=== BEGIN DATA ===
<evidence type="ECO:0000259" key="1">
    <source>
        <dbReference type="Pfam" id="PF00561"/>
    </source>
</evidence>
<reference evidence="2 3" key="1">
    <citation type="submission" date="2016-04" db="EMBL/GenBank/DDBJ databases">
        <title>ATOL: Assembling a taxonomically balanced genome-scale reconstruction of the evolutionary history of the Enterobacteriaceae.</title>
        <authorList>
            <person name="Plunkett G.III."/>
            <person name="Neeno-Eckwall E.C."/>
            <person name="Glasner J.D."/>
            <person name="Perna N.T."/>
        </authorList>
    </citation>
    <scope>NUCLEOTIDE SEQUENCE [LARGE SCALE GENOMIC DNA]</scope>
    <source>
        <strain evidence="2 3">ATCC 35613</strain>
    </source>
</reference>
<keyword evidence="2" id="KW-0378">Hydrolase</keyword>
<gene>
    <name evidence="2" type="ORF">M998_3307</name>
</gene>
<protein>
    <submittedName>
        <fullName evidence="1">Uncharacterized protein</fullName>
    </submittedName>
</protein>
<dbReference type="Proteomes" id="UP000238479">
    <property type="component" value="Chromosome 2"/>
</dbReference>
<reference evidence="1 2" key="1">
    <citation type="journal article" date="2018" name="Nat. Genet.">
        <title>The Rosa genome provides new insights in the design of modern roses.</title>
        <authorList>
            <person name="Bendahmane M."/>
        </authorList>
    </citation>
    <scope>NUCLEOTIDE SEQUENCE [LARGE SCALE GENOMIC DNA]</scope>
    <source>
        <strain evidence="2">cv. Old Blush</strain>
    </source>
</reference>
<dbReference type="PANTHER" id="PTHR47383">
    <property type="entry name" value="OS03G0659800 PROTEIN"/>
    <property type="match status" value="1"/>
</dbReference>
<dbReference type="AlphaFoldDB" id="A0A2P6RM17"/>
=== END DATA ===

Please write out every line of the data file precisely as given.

<evidence type="ECO:0000259" key="1">
    <source>
        <dbReference type="Pfam" id="PF00561"/>
    </source>
</evidence>
<reference evidence="2 3" key="1">
    <citation type="submission" date="2016-04" db="EMBL/GenBank/DDBJ databases">
        <title>ATOL: Assembling a taxonomically balanced genome-scale reconstruction of the evolutionary history of the Enterobacteriaceae.</title>
        <authorList>
            <person name="Plunkett G.III."/>
            <person name="Neeno-Eckwall E.C."/>
            <person name="Glasner J.D."/>
            <person name="Perna N.T."/>
        </authorList>
    </citation>
    <scope>NUCLEOTIDE SEQUENCE [LARGE SCALE GENOMIC DNA]</scope>
    <source>
        <strain evidence="2 3">ATCC 35613</strain>
    </source>
</reference>
<keyword evidence="2" id="KW-0378">Hydrolase</keyword>
<gene>
    <name evidence="2" type="ORF">M998_3307</name>
</gene>
<protein>
    <submittedName>
        <fullName evidence="1">Uncharacterized protein</fullName>
    </submittedName>
</protein>
<dbReference type="Proteomes" id="UP000238479">
    <property type="component" value="Chromosome 2"/>
</dbReference>
<reference evidence="1 2" key="1">
    <citation type="journal article" date="2018" name="Nat. Genet.">
        <title>The Rosa genome provides new insights in the design of modern roses.</title>
        <authorList>
            <person name="Bendahmane M."/>
        </authorList>
    </citation>
    <scope>NUCLEOTIDE SEQUENCE [LARGE SCALE GENOMIC DNA]</scope>
    <source>
        <strain evidence="2">cv. Old Blush</strain>
    </source>
</reference>
<dbReference type="PANTHER" id="PTHR47383">
    <property type="entry name" value="OS03G0659800 PROTEIN"/>
    <property type="match status" value="1"/>
</dbReference>
<dbReference type="AlphaFoldDB" id="A0A2P6RM17"/>